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Old Oct 28th 2012, 05:04 PM   #13
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"is uniform centripedal acceleration of every point on the surface of the sphere at the same time, directed away from the center - is that right?"

No the surface of the balls weight/mass moves away perpendicular to center. That is how it moves into the other axis (horizontaly around the guide) gyroscopicly.

"Also I'm curious whether you really believe this anti-gravity stuff, or are you just trying to understand how to devise a mechanism? "

exactly...It's a fun project with all kinds of hurdles. What I'm hoping for is to devise a gyroscopic rotor/motor in hopes to furthering exercise machines and the like....

Just today, I'm gluing a home made magnet switch, we'll see how it does tomorrow.

Till Then
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Old Aug 17th 2013, 09:18 PM   #14
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Wink centrifugal force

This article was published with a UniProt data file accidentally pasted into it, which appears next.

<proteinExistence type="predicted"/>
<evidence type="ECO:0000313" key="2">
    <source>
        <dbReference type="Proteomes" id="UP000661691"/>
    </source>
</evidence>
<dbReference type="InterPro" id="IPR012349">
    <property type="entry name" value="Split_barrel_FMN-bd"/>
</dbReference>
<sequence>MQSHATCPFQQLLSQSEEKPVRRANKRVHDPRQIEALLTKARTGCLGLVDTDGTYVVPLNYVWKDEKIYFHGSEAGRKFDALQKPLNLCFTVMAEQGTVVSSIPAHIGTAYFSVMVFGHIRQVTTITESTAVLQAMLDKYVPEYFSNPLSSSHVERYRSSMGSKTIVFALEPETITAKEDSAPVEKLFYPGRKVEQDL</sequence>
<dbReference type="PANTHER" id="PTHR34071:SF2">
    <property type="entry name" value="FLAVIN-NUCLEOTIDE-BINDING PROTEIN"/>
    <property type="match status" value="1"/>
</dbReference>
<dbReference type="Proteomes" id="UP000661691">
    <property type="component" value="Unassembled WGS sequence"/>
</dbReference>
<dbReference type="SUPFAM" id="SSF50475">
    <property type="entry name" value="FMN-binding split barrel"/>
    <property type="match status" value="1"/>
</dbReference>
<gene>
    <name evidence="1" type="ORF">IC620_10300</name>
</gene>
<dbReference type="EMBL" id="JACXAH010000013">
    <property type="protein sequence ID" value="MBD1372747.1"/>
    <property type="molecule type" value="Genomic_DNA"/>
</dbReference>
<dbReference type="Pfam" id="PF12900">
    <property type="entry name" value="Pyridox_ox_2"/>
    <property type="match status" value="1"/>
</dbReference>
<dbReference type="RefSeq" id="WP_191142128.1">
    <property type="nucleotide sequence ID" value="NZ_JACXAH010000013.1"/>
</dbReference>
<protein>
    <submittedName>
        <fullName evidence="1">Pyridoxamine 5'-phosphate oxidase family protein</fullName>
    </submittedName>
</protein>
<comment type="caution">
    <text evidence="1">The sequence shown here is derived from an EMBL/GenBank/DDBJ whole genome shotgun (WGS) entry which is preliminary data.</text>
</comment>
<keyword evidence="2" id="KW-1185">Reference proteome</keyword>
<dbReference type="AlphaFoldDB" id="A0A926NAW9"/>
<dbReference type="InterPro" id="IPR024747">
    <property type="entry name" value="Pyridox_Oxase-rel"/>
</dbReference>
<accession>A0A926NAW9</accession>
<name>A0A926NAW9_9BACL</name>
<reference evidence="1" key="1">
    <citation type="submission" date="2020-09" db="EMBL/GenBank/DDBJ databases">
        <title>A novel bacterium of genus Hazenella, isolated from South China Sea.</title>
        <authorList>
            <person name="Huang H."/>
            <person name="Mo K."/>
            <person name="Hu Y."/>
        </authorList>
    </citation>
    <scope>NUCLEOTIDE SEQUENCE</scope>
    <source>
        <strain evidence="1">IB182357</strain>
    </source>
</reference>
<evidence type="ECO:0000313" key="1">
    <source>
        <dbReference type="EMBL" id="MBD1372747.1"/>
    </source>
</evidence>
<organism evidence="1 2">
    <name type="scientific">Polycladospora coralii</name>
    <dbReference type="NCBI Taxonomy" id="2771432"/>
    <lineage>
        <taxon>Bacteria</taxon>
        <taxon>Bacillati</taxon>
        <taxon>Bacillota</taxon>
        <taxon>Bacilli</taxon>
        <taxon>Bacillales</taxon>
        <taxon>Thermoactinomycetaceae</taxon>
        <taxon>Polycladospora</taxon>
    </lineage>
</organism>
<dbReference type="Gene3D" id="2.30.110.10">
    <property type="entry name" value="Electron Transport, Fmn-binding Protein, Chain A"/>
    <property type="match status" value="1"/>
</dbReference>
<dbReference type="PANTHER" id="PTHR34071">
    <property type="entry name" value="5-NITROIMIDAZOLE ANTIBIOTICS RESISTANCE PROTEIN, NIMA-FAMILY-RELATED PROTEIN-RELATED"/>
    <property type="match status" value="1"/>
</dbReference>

In the General Theory of Relativity gravity is a curvature of space and time, let's call positive gravity downwards and negative gravity or antigravity upwards on a horizontal plane for simplicity. Mass curves space-time downwards. If an object orbits another object it is following the curve of gravitation so that its inertia and its gravitational attraction make a resultant force causing it to curve in exact proportion to the gravitational curve it is within. If an object is rotating around an object with momentum greater than the inertia for orbital insertion it will escape orbit unless it is held fast by some kind of mechanical device. The resultant force of the momentum and inertia and gravitational attraction creates a force called centrifugal force. Your theoretical object is attempting to create centrifugal force along two axes, however, the actual path that object would take if it were attached to the outside of your device would look like a figure 8. In order to test my claim you could attach a small LED to the outside of your device rotated a full rotation in both axes in the dark and see what pattern it creates. The figure 8 would stay in one hemisphere. The hemisphere it would stay in would be dependent on the direction of the second axis rotation. If the LED started on the top and the wheel was rotating counterclockwise in the second axis of rotation used the right-hand rule the figure 8 would remain in the hemisphere closest to the viewer if the wheel started out in a perpendicular plane to the direction the viewer was looking. In order to get the LED to move into other hemispheres you would have to add an additional axis of rotation creating a full three-dimensional gyroscope. Imagine the device making a quarter turn in each orthogonal axis. The first quarter turn in each orthogonal axis would end up canceling each other out and the LED would remain in the same location at the top of the device . The second quarter turn in each orthogonal axis would cause the LED to change to the bottom end of the vertical axis of the device along an S-shaped curve on the far side of the device. The third quarter turn would result in the LED to remain at the bottom end of the vertical axis as all rotations would cancel out. The fourth quarter turn would result in an additional S-shaped curve on the near side where the LED would go to the top end of the vertical axis of the device. The paths taken of the LED in these two examples would not have consistent centrifugal force to cancel out gravitational force and would have to be mechanically imposed, which is why satellites do not orbit this way.